Pain management is a fundamental human right

A growing international consensus urges change in several areas - including increased availability of controlled medications such as opioids - toward the goal of recognizing effective treatment for pain as a fundamental human right, according to a special article in the July issue of Anesthesia & Analgesia, the official publication of the International Anesthesia Research Society and published by Lippincott Williams & Wilkins.

Dr. Frank Brennan of Calvary Hospital in Kogarah, N.S.W., Australia and colleagues summarize the medical, legal, and ethical arguments for transforming access to pain management into a global human right. They write, "Medicine is at an inflection point, at which a coherent international consensus is emerging: the unreasonable failure to treat pain is poor medicine, unethical practice, and is an abrogation of a fundamental right."

Inadequate pain treatment is an entrenched problem around the world, related to cultural, societal, religious, and political factors—including, the authors believe, the acceptance of torture. Poorly controlled pain has many and potentially serious adverse effects, both physical and psychological, as well as "massive social and economic costs to society," Dr. Brennan and coauthors write. Cancer pain is a special concern, with up to 70 percent of cancer patients experiencing severe pain caused by their disease or its treatment.

Contributors to inadequate management of pain from cancer and other causes include "opiophobia and opioignorance": fear and ignorance of the strong pain medications classified as opioids—morphine and related drugs. For physicians, a lack of training in the proper use of opioids is compounded by rare but highly publicized cases in which doctors are prosecuted for opioid prescribing.

The authors outline the "complex and overlapping" reasons for delay in recognizing the ethical and legal importance of pain management. Although pain relief is clearly a core value of medical ethics, the legal foundation for a right to pain management is less clear. Frustrated with the slow pace of change, many pain medicine professionals are promoting legislative solutions. Some governments, notably including Australia and the state of California, have passed statutes explicitly defining the right to adequate pain management, protecting medical practitioners who treat pain in terminally ill patients, or introducing requirements for pain management and education.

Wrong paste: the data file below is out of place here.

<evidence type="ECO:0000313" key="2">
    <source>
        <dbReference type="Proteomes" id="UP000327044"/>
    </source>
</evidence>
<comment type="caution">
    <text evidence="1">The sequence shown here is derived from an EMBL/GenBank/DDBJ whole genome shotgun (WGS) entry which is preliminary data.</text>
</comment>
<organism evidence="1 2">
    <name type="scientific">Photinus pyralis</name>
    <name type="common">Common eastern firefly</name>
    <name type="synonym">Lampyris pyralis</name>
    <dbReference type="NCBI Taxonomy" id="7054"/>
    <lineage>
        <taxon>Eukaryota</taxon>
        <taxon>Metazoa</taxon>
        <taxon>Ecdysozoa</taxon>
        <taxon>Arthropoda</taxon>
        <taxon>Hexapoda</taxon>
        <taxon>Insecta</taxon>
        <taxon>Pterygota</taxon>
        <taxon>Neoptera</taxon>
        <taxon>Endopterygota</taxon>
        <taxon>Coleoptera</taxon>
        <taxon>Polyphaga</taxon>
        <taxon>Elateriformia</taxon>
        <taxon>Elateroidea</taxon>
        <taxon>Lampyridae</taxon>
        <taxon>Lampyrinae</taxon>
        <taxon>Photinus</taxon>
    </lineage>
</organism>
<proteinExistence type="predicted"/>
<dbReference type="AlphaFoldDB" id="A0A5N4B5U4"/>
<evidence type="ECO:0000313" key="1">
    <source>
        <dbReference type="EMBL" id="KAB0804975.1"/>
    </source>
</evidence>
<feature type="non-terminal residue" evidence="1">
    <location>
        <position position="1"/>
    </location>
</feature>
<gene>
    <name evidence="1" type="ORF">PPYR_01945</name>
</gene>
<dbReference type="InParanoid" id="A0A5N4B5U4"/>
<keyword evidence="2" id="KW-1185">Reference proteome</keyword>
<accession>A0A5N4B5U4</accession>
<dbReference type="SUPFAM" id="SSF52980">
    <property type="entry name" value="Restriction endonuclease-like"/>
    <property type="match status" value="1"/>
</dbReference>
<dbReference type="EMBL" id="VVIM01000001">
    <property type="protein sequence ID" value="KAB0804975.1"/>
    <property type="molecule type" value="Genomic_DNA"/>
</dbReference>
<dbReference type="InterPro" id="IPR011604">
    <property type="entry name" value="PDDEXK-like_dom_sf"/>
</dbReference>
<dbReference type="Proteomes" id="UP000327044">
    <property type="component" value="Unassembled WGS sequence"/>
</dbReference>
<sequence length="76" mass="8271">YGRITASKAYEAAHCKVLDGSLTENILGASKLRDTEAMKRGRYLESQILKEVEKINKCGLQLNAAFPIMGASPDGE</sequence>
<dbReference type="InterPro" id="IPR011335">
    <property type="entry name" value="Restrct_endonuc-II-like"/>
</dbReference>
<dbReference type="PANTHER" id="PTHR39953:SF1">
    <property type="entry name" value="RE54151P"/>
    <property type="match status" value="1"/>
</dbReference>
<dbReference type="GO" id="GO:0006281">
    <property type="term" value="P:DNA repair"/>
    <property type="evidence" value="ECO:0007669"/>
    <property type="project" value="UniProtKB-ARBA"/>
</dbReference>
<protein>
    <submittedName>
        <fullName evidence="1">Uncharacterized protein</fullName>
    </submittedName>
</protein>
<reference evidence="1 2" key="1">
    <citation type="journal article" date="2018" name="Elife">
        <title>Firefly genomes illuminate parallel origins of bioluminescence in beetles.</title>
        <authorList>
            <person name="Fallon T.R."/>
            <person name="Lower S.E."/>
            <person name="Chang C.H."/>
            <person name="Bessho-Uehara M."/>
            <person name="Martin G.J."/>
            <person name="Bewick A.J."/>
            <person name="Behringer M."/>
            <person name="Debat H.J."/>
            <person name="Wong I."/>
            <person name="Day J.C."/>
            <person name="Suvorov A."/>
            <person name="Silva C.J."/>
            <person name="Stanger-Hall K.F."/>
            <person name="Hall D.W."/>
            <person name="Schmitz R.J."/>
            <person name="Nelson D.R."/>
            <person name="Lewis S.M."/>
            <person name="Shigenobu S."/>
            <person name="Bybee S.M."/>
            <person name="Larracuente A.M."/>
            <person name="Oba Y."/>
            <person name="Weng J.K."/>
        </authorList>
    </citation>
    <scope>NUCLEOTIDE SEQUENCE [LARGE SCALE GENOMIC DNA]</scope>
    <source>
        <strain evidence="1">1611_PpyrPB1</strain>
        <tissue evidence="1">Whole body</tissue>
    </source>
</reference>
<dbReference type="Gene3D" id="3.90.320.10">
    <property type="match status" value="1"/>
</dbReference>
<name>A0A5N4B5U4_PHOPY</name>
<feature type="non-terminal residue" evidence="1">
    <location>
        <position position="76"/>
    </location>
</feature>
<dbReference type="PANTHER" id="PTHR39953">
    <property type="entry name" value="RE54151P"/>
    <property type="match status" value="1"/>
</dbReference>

Laws related to medical negligence, elder abuse, and public interest litigation all have ramifications for promoting adequate pain treatment, as do standards for pain management developed by professional organizations. Other approaches look to international law, including the United Nations (UN) covenants regarding human rights.

Since pain is an international problem, the World Health Organization (WHO), as the UN's supreme health agency, is likely to play a critical role in any solution. The WHO's previous efforts in the areas of cancer pain relief and palliative care have had a major impact on pain treatment around the world. Building on these successes, the WHO is spearheading efforts toward deregulating the availability of medical opioids and making these powerful pain-reducing drugs more affordable for poor countries.

Dr. Brennan and colleagues call on the UN to consider declaring an International Year of Pain Management, and on the WHO and other international bodies to create a single organization unifying all aspects of obligation on national governments in the area of pain control. "Much work and continuing vigilance will be required to make the transition from asserting that pain management is a fundamental human right, to a future in which appropriate pain management is a global reality," the authors conclude.

An accompanying editorial, Willem Scholten, PharmD, MPA, and colleagues at the WHO summarize their organization's role in "freeing people from the shackles of pain." A centerpiece of the WHO's efforts is its Access to Controlled Medications Program (ACMP). The ACMP seeks to remove barriers to appropriate use of controlled medications through legislative and administrative initiatives, education for health care and law enforcement professionals, improved understanding of international drug control treaties, and measures to ensure a steady supply of controlled medications at controlled prices. "The human suffering due to lack of pain relief is an affront to human dignity," Dr. Sholten and colleagues write. "WHO, through its ACMP, will support governments in the realization of their obligation under the right to 'the enjoyment of the highest attainable standard of health.'”


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